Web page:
Making History: Can You Find Lost Historical Sites in #Scotland? #History

Neil Oliver at Gameshope

Can you find lost historical sites connected with the famous Covenanter Alexander Peden? This is a chance for you to make Scottish History by finding and photographing them. Many of the lost sites, below, may, or may not, still exist. That is the mystery that needs resolving. That is the challenge …

Readers of this blog have already rediscovered and photographed lost Covenanter sites such the Peden Stone near Auchensoul Hill, the Peden Stone at Linthills, Peden’s Point near Dalry, The Deil’s Well and The Deer Slunk. So can you.

I am an expert on the Covenanters of the Killing Times and I do not know if the sites, below, are still there. All of the clues you will need to seek them out and photograph them are listed here. I truly hope you can help solve these mysteries. If you can, my contact details are at the end of this post.

Pedens Well

Peden’s Well (near Ballantrae, Ayrshire)
Peden’s Well lies to the east of Auchenflower, near Ballantrae in Carrick. The well does not appear on modern OS maps, but did appear on earlier maps, (see image above). The well appears to have been, or still be, a spring sited in the woods to south of the Water of Tig and to the west of the Meikle Glen. Full details about the well can be found here.

Map of Peden’s Well

Approximate location of Peden’s Well

Can you find and photograph it?



Nick of Liberty

Peden’s preaching site at Nick Of The Liberty (near Ballantrae, Ayrshire/ New Luce, Galloway)
A recently rediscovered “lost” field preaching site of Alexander Peden possibly with a standing stone. This is certainly one for the more intrepid walker. The Nick Of The Liberty lies to the east of the hill called Beneraird. It is possibly best approached via the road/path passing Kilwhannel, near Ballantrae, if coming from Ayrshire, or the path north of Lagafater Lodge, well to the north of New Luce, if approaching from Galloway. For the full story and details of the Nick of the Liberty site, see here.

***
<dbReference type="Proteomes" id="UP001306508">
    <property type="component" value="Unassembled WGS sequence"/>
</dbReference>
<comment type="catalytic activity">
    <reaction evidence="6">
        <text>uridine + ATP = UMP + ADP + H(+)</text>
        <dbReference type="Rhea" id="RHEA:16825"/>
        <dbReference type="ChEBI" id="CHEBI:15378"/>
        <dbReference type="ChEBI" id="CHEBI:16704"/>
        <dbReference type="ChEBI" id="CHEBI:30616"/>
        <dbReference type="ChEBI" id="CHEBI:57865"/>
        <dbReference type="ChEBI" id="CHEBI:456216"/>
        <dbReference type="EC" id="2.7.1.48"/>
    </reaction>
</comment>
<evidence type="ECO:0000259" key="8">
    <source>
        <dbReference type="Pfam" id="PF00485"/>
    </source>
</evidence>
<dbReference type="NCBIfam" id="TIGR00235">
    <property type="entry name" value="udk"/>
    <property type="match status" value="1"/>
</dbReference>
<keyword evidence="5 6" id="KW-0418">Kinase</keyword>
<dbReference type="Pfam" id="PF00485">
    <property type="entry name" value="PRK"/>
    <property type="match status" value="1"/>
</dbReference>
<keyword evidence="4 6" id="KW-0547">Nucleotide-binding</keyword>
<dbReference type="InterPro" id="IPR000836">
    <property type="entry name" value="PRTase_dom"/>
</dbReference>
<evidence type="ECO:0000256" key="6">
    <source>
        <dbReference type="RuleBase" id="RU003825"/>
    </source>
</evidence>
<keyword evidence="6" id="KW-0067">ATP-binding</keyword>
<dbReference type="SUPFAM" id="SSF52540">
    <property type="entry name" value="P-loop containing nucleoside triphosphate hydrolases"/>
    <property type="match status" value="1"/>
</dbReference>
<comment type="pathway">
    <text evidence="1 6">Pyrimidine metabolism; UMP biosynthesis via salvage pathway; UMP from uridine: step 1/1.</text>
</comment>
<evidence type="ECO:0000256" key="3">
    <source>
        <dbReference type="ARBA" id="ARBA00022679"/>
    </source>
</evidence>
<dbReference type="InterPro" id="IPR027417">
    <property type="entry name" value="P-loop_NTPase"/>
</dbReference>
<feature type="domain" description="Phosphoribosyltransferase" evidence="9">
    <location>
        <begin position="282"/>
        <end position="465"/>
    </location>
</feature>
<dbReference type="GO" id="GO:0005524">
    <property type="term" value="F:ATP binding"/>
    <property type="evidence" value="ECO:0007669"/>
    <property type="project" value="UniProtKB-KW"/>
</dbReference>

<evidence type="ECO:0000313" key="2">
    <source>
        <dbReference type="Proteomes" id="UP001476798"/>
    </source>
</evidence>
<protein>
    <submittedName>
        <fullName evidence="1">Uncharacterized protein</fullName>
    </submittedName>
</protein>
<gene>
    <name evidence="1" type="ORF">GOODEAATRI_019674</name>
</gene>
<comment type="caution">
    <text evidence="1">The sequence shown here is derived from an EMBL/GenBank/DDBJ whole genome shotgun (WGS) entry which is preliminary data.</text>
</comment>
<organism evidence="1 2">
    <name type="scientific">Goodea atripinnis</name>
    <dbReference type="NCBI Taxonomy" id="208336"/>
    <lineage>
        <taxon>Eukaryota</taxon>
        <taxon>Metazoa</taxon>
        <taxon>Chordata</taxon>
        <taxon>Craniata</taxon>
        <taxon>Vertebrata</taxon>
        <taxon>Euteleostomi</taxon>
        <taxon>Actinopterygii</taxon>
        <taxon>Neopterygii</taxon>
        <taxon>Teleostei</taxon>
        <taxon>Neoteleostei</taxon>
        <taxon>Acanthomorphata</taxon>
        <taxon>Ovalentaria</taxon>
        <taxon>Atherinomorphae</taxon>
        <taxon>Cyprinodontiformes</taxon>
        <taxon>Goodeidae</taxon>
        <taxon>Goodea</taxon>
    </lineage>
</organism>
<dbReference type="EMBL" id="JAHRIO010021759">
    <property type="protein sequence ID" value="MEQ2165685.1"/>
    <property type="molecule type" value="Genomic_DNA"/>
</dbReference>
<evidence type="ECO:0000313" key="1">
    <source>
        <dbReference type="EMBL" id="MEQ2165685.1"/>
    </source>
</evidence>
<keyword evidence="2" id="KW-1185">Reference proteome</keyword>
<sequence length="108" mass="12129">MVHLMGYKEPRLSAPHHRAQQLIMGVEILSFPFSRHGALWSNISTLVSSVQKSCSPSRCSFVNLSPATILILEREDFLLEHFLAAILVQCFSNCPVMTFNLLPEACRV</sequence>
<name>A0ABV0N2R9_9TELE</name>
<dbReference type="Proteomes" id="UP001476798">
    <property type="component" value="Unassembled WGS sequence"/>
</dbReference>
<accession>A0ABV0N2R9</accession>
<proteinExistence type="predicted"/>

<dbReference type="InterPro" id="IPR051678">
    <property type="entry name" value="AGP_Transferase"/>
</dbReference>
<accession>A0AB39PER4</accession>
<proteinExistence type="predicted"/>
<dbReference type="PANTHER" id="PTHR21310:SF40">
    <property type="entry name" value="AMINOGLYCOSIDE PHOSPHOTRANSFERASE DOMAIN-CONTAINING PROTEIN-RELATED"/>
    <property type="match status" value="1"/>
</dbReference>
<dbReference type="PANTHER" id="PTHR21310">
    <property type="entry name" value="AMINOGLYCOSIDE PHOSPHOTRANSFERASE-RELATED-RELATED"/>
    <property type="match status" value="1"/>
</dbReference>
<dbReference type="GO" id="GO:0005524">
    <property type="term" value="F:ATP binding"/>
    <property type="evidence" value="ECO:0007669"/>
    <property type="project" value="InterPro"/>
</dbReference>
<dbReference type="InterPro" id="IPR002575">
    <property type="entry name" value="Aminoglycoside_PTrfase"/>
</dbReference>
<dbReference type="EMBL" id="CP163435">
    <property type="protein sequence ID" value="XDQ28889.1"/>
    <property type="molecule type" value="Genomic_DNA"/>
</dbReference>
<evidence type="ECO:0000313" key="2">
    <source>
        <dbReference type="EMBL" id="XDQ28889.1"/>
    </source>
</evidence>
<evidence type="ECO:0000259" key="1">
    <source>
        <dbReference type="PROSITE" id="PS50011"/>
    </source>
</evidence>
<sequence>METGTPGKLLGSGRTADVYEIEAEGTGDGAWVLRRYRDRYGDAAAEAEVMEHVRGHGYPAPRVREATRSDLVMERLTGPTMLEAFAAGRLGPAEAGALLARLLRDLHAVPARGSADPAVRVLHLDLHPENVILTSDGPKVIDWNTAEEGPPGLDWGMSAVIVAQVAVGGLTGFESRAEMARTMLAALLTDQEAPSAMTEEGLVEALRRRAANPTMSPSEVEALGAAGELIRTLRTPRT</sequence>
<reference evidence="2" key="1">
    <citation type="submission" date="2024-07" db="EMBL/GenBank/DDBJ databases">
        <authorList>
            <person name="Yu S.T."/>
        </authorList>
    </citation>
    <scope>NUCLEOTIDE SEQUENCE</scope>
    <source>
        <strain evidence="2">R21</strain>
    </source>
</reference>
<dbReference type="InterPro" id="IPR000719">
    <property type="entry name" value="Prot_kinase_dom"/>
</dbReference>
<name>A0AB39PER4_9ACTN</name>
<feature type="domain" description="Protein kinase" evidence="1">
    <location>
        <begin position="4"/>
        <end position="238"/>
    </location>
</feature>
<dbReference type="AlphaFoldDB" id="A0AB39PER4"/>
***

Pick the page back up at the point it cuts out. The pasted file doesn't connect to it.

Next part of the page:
Nick of the Liberty is a flat patch of moss between the hills. Although unlisted on the Canmore database, a standing stone stood there near the head waters of the Main Water of Luce. It is possible that Peden preached there, as it may have been a feature which people attending a preaching could have been directed to and met.

The standing stone at Nick of the Liberty stood near
NX 144 785
214434, 578508
-4.90757, 55.06626

If anyone could find and photograph the Nick of the Liberty (that certainly exists), or the standing stone (which might), it would be a great service to history.

Map of Nick Of The Liberty

Some kilometres to the north-east of the Nick Of The Liberty is another Peden site.



Peden's Mount

Peden’s Mount (near Colmonell, Ayrshire)
Another one for those who like a long walk in the country. Peden’s Mount is marked on the map, but is not photographed due to its remote location. It certainly exists. The following story probably relates to Peden’s Mount.

Map of Peden’s Mount